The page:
The idea of running both a furnace and heat pump can sound a bit odd at first. After all, why should you need two heating systems? Although furnaces and heat pumps both deliver energy-efficient heat, the variations in their design really make using both of them a potential option. It’s not for all of us, but in the right conditions you could absolutely benefit from using a furnace and a heat pump.
You should weigh several factors in order to determine if this kind of setup suits you. Your local climate and the dimensions of your home are both very important, especially for the heat pump. This is because many models of heat pumps will function less effectively in winter weather and large homes. At the same time, you can still take advantage of heat pump installation in New Castle.
Heat Pumps Can Be Less Effective in Colder Weather
Heat pumps are generally less effective in colder weather because of how they generate climate control to begin with. As opposed to furnaces, which ignite fuel to provide heat, a heat pump reverses its supply of refrigerant to extract heat from outdoor air. This heat is then brought inside and distributed all through your home. As long as there is still a little heat energy in the air, a heat pump should function. But the lower the temperature, the less reliable this process is.
The less heat energy is available outside, the more effort is required for a heat pump to pull heat indoors to reach your desired temperature. It can depend on the specific make and model, but heat pumps can start to lose efficiency at temperatures of 40 degrees and colder. They should still be an energy-efficient option until 20-25 degrees, at which a gas furnace should be more effective.
What Temperatures Do Heat Pumps Run Best In?
Heat pumps function best in milder climates 40 degrees and up. That said, you don’t have to give up on the benefits of a heat pump just because your local climate is cooler. As a matter of fact, that’s why owning both a furnace and heat pump might be worth the expense. You can keep the heat pump for energy-efficient heat until the weather is cool enough to call for swapping to something like a gas furnace.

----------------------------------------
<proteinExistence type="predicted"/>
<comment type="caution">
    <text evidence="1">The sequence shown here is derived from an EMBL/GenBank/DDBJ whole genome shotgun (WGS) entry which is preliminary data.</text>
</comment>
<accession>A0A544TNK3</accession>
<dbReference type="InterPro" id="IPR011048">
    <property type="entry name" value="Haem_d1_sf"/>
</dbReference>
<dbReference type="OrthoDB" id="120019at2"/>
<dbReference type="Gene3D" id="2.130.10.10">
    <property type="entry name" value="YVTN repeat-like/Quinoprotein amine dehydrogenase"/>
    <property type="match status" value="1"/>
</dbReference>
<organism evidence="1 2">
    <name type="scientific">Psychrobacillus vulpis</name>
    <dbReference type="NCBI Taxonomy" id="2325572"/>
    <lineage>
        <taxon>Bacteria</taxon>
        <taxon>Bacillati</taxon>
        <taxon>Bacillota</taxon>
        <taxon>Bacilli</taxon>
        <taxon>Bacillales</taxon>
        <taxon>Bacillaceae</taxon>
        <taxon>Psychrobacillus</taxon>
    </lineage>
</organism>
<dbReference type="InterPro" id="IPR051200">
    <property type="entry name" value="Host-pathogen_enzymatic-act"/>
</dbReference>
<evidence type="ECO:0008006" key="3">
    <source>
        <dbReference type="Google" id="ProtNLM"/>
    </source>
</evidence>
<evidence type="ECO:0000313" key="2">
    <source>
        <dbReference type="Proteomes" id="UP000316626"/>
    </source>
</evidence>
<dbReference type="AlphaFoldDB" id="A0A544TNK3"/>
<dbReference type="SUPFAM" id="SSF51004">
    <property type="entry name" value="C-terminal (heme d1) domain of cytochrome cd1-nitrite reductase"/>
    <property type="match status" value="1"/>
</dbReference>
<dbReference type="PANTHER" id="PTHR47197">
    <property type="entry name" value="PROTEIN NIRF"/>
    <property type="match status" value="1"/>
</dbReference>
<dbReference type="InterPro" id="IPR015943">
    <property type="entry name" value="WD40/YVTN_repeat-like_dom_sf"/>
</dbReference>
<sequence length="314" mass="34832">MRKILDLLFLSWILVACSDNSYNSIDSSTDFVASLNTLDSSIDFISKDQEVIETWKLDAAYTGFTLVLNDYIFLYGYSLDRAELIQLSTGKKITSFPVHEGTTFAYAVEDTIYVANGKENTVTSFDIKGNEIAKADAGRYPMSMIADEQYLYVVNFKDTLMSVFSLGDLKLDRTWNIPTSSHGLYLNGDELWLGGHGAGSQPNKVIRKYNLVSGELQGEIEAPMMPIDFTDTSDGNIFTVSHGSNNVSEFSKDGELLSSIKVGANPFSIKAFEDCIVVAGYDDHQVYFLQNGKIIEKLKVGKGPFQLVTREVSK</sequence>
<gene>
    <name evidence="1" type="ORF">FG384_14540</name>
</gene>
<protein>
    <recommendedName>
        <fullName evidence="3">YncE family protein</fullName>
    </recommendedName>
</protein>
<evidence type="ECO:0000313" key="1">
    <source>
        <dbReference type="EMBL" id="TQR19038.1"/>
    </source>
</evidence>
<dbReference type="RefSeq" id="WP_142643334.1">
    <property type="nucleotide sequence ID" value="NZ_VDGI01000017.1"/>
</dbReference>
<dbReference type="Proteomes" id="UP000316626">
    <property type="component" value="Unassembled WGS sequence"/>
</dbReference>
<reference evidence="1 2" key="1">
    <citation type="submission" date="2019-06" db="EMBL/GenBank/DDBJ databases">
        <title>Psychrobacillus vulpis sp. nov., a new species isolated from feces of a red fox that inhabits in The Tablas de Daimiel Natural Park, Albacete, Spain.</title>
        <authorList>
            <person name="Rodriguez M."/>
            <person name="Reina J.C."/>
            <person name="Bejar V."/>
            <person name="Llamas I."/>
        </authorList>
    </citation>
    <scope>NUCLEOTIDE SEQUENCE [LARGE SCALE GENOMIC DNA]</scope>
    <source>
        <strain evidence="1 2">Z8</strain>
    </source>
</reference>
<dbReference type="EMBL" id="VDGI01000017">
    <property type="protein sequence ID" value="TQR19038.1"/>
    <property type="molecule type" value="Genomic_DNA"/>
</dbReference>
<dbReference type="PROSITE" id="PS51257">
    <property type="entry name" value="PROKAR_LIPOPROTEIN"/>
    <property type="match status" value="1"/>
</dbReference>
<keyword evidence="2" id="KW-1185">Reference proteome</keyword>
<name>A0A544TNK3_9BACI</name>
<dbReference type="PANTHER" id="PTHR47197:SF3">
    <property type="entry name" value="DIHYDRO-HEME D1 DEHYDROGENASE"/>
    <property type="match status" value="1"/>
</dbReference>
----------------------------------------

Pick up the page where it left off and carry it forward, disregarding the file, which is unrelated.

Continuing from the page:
Certain makes and models boast greater performance in winter weather. For example, the Lennox MLA heat pump is capable of running at 100% capacity at 0°F. It can even remain efficient in temperatures as extreme as -22°F. For optimal energy efficiency, you’ll likely still want to use the furnace in especially cold weather.
So Should I Put In a Heat Pump If I Use a Gas Furnace?
If you’re serious about maintaining the most energy-efficient HVAC system achievable, installing a heat pump and gas furnace at the same time is worth the investment. Not only is a dual-heating system adaptable, but it offers other advantages including:
- A source of backup heating – A redundant heating system means even if one stops working, you still have the ability to heat your home. It won't always be the most energy efficient, but it’s better than having an unheated home while you wait for repairs
- Reduced energy costs – The ability to decide which heating system you use based on the highest energy efficiency reduces your total costs. Smaller heating bills over the lifetime of these heating systems can really add up to plenty of savings
- Less strain on both systems – Compared to running one system all winter long, heating responsibilities are divided between the furnace and heat pump. Essential components will sometimes last longer given that they’re not under continuous use.
If you’re still unsure about heat pump installation in New Castle, don’t hesitate to get in touch with your local certified technicians. They can walk you through your home’s comfort needs and help you determine if a dual-heating HVAC system is the best option.